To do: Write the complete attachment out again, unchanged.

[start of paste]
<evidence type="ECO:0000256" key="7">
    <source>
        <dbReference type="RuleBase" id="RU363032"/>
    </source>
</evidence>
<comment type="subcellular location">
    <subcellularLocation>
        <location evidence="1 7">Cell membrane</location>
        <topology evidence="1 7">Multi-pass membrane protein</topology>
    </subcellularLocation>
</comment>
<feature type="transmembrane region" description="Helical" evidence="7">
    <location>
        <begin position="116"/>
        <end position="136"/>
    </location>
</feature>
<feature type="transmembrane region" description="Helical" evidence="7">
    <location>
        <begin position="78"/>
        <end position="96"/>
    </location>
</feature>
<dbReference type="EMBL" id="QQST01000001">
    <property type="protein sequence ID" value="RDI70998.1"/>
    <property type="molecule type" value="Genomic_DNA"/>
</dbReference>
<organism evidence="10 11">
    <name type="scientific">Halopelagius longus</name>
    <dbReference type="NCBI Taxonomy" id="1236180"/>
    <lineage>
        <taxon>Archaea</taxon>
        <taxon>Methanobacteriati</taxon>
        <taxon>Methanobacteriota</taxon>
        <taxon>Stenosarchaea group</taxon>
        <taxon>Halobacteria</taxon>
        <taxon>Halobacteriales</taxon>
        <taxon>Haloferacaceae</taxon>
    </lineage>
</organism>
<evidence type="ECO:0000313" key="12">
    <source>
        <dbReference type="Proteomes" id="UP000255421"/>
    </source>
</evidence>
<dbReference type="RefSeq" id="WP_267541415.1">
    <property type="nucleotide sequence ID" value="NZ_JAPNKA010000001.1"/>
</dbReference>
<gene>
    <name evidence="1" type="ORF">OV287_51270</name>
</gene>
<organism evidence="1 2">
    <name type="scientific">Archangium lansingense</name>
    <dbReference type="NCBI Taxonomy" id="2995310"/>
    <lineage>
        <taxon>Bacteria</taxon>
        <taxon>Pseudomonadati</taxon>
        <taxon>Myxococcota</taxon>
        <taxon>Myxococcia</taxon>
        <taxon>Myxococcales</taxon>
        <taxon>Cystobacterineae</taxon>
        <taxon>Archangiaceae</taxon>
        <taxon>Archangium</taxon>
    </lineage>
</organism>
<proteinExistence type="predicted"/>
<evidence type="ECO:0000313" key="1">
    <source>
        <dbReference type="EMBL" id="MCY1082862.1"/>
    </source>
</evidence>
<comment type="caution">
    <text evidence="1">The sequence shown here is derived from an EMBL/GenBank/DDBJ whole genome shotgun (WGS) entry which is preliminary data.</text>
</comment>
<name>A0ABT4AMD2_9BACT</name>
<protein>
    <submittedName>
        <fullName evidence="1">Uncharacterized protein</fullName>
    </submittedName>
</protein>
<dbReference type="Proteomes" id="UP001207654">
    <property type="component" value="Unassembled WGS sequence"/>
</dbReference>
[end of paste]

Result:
<evidence type="ECO:0000256" key="7">
    <source>
        <dbReference type="RuleBase" id="RU363032"/>
    </source>
</evidence>
<comment type="subcellular location">
    <subcellularLocation>
        <location evidence="1 7">Cell membrane</location>
        <topology evidence="1 7">Multi-pass membrane protein</topology>
    </subcellularLocation>
</comment>
<feature type="transmembrane region" description="Helical" evidence="7">
    <location>
        <begin position="116"/>
        <end position="136"/>
    </location>
</feature>
<feature type="transmembrane region" description="Helical" evidence="7">
    <location>
        <begin position="78"/>
        <end position="96"/>
    </location>
</feature>
<dbReference type="EMBL" id="QQST01000001">
    <property type="protein sequence ID" value="RDI70998.1"/>
    <property type="molecule type" value="Genomic_DNA"/>
</dbReference>
<organism evidence="10 11">
    <name type="scientific">Halopelagius longus</name>
    <dbReference type="NCBI Taxonomy" id="1236180"/>
    <lineage>
        <taxon>Archaea</taxon>
        <taxon>Methanobacteriati</taxon>
        <taxon>Methanobacteriota</taxon>
        <taxon>Stenosarchaea group</taxon>
        <taxon>Halobacteria</taxon>
        <taxon>Halobacteriales</taxon>
        <taxon>Haloferacaceae</taxon>
    </lineage>
</organism>
<evidence type="ECO:0000313" key="12">
    <source>
        <dbReference type="Proteomes" id="UP000255421"/>
    </source>
</evidence>
<dbReference type="RefSeq" id="WP_267541415.1">
    <property type="nucleotide sequence ID" value="NZ_JAPNKA010000001.1"/>
</dbReference>
<gene>
    <name evidence="1" type="ORF">OV287_51270</name>
</gene>
<organism evidence="1 2">
    <name type="scientific">Archangium lansingense</name>
    <dbReference type="NCBI Taxonomy" id="2995310"/>
    <lineage>
        <taxon>Bacteria</taxon>
        <taxon>Pseudomonadati</taxon>
        <taxon>Myxococcota</taxon>
        <taxon>Myxococcia</taxon>
        <taxon>Myxococcales</taxon>
        <taxon>Cystobacterineae</taxon>
        <taxon>Archangiaceae</taxon>
        <taxon>Archangium</taxon>
    </lineage>
</organism>
<proteinExistence type="predicted"/>
<evidence type="ECO:0000313" key="1">
    <source>
        <dbReference type="EMBL" id="MCY1082862.1"/>
    </source>
</evidence>
<comment type="caution">
    <text evidence="1">The sequence shown here is derived from an EMBL/GenBank/DDBJ whole genome shotgun (WGS) entry which is preliminary data.</text>
</comment>
<name>A0ABT4AMD2_9BACT</name>
<protein>
    <submittedName>
        <fullName evidence="1">Uncharacterized protein</fullName>
    </submittedName>
</protein>
<dbReference type="Proteomes" id="UP001207654">
    <property type="component" value="Unassembled WGS sequence"/>
</dbReference>